Members of the Hong Kong performance troupe Nonsensemakers on Monday accused the Hong Kong government of political bias over demands they claimed had been placed on the group as it prepares for an event.
A Nonsensemakers member surnamed Tai (戴) said on Facebook that the Department of Leisure and Cultural Services had made verbal demands that the troupe remove the word “national” from acting producer Luo Shu-yan’s (羅淑燕) alma mater, Taipei National University of the Arts, which is in a brochure introducing the group.
Tai said the Hong Kong government’s alleged demand was “absurd and terrible,” adding that “Hong Kong today is a totalitarian government that cannot even allow a name.”
Tai said that Hong Kong society is losing its freedoms of speech and creativity, adding that everyone must stand fast in the face of totalitarianism.
The troupe said it had tried to reason with the department on multiple occasions and even offered to change the introduction from Chinese to English.
However, the department insisted that the Chinese shorthand “Taipei University of Arts” must be used, the troupe said.
Nonsensemakers posted an article on Facebook later on Monday saying that it would rather remove the controversial wording from the introduction than print partial or edited information.
The name of one’s alma mater is a basic fact and to include it in its entirety is to respect both art and the academia, the troupe said, adding that hopefully, Hong Kong continues to enjoy the troupe’s most prized core values — freedom of speech and creativity.
The group included in the post a photograph of Luo holding her diploma from the university.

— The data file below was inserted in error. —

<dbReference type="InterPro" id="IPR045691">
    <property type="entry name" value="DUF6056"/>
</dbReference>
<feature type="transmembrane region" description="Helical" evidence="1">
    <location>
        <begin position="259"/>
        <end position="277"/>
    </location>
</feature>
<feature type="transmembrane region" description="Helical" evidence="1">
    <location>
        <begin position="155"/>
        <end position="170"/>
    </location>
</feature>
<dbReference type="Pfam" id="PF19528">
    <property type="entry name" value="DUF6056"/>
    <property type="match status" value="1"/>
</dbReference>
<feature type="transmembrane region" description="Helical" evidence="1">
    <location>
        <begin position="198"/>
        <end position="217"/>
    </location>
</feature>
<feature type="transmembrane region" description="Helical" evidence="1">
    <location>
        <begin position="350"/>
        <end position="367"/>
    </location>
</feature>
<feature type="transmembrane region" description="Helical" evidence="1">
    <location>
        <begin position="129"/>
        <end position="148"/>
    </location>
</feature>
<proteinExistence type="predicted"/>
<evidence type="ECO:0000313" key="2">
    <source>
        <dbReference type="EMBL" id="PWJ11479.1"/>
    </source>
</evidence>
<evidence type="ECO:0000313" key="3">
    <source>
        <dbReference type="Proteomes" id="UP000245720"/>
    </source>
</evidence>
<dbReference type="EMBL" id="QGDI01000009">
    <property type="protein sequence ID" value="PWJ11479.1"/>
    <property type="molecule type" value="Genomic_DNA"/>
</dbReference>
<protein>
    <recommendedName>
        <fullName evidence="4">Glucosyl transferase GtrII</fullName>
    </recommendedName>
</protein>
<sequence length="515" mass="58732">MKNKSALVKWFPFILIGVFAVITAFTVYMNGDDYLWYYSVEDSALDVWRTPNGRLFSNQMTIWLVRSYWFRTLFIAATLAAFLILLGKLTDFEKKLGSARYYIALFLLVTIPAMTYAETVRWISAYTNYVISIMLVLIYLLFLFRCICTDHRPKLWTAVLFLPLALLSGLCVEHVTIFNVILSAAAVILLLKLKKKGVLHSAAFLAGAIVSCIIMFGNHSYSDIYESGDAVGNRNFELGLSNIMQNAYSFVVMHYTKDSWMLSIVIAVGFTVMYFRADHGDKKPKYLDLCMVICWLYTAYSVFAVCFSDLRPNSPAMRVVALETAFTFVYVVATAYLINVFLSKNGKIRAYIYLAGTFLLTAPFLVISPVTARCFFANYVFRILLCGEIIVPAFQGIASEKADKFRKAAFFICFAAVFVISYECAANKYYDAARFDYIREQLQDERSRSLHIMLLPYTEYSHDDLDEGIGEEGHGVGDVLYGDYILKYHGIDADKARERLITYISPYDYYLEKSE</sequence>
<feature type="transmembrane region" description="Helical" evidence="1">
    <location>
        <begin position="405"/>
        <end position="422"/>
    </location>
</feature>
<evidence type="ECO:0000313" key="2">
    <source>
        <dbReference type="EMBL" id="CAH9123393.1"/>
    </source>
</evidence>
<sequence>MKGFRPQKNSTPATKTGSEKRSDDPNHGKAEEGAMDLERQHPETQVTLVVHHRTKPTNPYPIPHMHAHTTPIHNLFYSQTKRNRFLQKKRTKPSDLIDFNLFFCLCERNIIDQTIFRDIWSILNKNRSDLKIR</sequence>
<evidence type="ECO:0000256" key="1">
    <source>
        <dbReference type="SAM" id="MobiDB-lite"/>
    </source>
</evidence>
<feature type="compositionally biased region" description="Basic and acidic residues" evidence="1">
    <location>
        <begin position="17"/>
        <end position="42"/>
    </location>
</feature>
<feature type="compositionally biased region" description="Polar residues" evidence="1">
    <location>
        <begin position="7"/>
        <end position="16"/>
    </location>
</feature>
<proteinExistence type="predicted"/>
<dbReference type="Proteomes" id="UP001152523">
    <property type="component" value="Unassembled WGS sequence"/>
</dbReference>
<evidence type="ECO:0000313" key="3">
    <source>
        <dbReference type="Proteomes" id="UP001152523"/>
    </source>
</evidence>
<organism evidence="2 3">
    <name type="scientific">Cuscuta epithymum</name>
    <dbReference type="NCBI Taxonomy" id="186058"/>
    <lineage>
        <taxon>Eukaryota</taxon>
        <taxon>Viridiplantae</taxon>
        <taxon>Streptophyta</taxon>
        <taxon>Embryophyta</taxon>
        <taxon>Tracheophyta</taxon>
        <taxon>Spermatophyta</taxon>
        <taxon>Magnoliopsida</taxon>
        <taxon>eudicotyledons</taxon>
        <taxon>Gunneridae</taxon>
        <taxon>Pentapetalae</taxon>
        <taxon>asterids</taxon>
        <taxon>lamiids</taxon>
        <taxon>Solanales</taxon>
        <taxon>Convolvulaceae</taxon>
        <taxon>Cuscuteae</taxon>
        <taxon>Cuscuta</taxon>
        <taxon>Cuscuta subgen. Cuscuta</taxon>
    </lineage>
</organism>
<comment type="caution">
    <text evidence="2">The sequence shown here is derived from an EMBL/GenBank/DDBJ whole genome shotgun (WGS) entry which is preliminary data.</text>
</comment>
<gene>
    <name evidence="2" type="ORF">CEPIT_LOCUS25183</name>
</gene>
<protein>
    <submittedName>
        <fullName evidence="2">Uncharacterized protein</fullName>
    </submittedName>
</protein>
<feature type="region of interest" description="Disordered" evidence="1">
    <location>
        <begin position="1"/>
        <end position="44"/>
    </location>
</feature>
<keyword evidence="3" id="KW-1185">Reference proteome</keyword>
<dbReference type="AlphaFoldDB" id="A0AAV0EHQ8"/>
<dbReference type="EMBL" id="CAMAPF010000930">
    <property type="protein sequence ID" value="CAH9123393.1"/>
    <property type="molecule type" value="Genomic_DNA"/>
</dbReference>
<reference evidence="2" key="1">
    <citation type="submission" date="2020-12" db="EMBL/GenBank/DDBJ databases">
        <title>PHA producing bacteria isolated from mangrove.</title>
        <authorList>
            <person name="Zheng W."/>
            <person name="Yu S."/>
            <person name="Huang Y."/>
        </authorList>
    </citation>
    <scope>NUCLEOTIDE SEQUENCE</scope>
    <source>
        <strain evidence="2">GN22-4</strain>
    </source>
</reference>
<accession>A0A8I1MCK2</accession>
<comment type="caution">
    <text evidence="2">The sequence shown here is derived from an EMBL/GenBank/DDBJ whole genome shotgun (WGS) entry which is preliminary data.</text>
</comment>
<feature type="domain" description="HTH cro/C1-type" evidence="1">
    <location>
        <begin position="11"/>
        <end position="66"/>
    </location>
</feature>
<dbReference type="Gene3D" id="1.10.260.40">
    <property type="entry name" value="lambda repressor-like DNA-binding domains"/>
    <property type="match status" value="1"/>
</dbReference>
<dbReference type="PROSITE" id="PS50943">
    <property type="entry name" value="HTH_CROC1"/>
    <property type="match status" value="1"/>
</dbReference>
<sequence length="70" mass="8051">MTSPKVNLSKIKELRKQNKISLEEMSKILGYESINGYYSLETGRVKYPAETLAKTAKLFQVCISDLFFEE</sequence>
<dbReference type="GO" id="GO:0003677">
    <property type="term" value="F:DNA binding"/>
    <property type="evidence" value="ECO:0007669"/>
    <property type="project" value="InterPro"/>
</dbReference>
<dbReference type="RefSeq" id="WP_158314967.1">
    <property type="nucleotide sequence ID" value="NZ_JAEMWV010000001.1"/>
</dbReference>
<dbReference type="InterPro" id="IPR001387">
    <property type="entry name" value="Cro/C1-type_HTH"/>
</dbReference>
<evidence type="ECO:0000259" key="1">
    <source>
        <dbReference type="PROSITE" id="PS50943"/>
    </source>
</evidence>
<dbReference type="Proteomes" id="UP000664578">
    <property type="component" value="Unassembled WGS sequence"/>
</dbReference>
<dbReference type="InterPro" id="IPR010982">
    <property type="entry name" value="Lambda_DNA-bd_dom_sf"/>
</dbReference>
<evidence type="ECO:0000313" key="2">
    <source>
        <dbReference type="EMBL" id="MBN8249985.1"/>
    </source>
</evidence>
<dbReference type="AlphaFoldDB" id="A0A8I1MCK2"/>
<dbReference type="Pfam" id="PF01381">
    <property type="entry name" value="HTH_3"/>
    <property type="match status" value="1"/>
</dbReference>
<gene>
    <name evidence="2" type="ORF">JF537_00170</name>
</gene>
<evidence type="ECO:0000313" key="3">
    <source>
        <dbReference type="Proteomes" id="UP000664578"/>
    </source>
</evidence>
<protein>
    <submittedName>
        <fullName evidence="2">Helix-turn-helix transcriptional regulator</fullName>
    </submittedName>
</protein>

Taipei National University of the Arts president Yang Chi-wen (楊其文) told On.cc, a Hong Kong Web-based media outlet, that the department’s demand that the word “national” be removed was “incredibly stupid and without wisdom.”
Yang said he would continue to protest the politicizing of art by the department.
As of press time last night, the department had yet to respond to a request for comment.
Chinese-language Hong Kong newspaper Headline Daily found an archived use of the full name of the university in official department documents dating back to October 2003.
The department then issued a media release promoting a new rendition to the Chinese opera piece Golden House for My Beloved (金屋藏嬌) by Wu Hsing-kuo (吳興國), who the department called “Taipei National University of Arts department of drama associate professor.”
Nonsensemakers have an upcoming performance of The Third Lie in Hong Kong, a retelling of the book of the same name by Agota Kristof. It is the third in a trilogy, with The Notebook and The Proof the first and second books respectively.
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